Osorio will use all of his players, rotating and changing systems based on the opposition, but whoever and however they play, Mexico is good enough to advance. They’ll be judged on what happens after that.
The Swedes – minus Zlatan Ibrahimovic – claimed two prestigious scalps en route to the tournament, making the finals at the expense first of the Netherlands, then of Italy.
Manager Janne Andersson smartly turned down Ibrahimovic’s overtures to rejoin the squad for the finals, as the team has improved since the striker retired from international football. They’re committed defensively, play for each other, and have a difference maker in Emil Forsberg.
That said, Sweden have very, very little top-shelf talent in this team. They like to defend but don’t have the pace to counter, and their target forwards don’t score many goals. If they fall behind Germany or Mexico, they’re in serious trouble.
4. South Korea
It’s been a down cycle for Asian teams, and nowhere was this more apparent than in perennial qualifiers South Korea. Outside of Tottenham’s Son Heung-min, this team has very few players who would start for any other team in the tournament.
If Son doesn’t get going – and manager Shin Tae-yong has voiced concerns about his energy level after the European club season – goals will be hard to come by. Either way, they’ll be conceded in bunches.
Game to Watch:
Mexico vs. Germany — Sunday, June 17 at 11am ET on FS1, Telemundo and fubo
If Mexico loses this game, their likely Round of 16 opponent will be… Brazil. Not ideal. Germany also thrashed El Tri, with a B team, 4-1 at the Confederations Cup last summer. The pressure will be squarely on Osorio and Co.
Player to Watch:
Thomas Muller, Germany
Muller was tremendous at the World Cups of 2010 and 2014, but he’s endured a difficult couple of seasons at Bayern Munich. Germany needs him to be on song if they want to repeat.
The incompetent coaching of Marc Wilmots held Belgium’s greatest ever generation of talent back at the last two major tournaments, but even with Wilmots gone now, replaced by former Everton manager Roberto Martinez, coaching remains the primary concern.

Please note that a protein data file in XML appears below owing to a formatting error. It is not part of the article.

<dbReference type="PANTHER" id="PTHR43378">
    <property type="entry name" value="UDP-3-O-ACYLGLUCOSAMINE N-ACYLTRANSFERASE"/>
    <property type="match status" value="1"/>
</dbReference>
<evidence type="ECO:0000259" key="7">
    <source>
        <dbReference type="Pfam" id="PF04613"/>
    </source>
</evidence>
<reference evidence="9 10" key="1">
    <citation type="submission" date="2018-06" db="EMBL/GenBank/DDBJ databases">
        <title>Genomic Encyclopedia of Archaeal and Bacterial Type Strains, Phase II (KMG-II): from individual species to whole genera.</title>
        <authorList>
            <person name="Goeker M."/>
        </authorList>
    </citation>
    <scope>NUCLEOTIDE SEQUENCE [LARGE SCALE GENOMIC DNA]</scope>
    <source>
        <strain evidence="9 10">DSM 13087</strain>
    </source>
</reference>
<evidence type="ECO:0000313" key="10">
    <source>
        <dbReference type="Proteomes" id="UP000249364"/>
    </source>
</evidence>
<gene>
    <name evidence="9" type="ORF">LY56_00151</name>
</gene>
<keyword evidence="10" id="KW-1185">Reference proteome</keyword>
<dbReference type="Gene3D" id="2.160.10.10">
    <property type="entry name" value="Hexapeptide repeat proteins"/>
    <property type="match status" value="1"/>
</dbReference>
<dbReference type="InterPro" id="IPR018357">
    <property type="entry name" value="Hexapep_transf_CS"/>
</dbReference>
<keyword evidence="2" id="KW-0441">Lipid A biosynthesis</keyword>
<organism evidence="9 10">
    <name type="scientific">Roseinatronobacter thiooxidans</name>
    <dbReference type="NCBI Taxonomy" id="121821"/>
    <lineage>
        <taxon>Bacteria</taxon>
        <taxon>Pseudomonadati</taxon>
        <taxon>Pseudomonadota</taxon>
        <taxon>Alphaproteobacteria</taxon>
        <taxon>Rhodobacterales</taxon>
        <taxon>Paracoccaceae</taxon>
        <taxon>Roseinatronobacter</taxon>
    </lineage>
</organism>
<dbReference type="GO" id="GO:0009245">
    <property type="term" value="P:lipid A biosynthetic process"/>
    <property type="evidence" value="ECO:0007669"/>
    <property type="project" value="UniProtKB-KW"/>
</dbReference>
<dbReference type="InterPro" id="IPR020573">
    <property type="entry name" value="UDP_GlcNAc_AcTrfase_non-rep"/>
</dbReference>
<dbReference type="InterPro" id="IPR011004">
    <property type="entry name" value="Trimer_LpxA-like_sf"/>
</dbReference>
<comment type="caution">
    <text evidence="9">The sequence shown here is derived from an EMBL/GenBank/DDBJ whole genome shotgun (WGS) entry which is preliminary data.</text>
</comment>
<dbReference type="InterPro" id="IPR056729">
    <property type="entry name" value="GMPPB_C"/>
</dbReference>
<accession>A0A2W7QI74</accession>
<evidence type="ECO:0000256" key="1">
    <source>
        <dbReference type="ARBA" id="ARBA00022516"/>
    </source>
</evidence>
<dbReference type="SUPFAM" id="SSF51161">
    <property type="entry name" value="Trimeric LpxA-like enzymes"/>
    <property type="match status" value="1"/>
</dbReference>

Martinez loves to attack, but because Belgium don’t have any fullbacks – a recurring issue – he has his team playing a very unusual kind of 3-4-2-1 formation. Star man Kevin De Bruyne blasted the tactical setup late last year.
And yet, there’s no doubt that Martinez is more capable than Wilmots, and no doubt that Belgium have the talent to win the trophy. Whether they can all pull together before they reach the knockout stages could decide the fate of the entire tournament.
This England team is nowhere near the favorites, but give manager Gareth Southgate credit: he’s tackled one of football’s most difficult jobs with an admirable clarity of purpose: turning the team over to young players, and installing a clear system of play.
That system is a 5-3-2, with two attacking midfielders in the trio, and the Three Lions are comfortable in it. That’s promising, as is the feeling that this squad has baggage – psychological and otherwise – than England teams of the pass.
There is a lack of passing quality in midfield, and concern over who will occupy the three center back spots, but Southgate’s team, with low expectations, could be a pleasant surprise.
Africa has plenty of exciting representative teams at this tournament, but Tunisia is not one of them. The Eagles of Carthage battle, but they’re desperately short of quality in midfield and up top.
And as if they weren’t in trouble before, star striker Youssef Msakni tore a knee ligament in April. Tunisia could frustrate England or Belgium, but their chances of progressing look extremely slim.
Tunisia does have hope, however, against Panama – a tournament debutant that embodies “happy to be here” cliché: the captain, Roman Torres, is getting a statue outside of the national stadium for scoring the decisive goal in qualifying.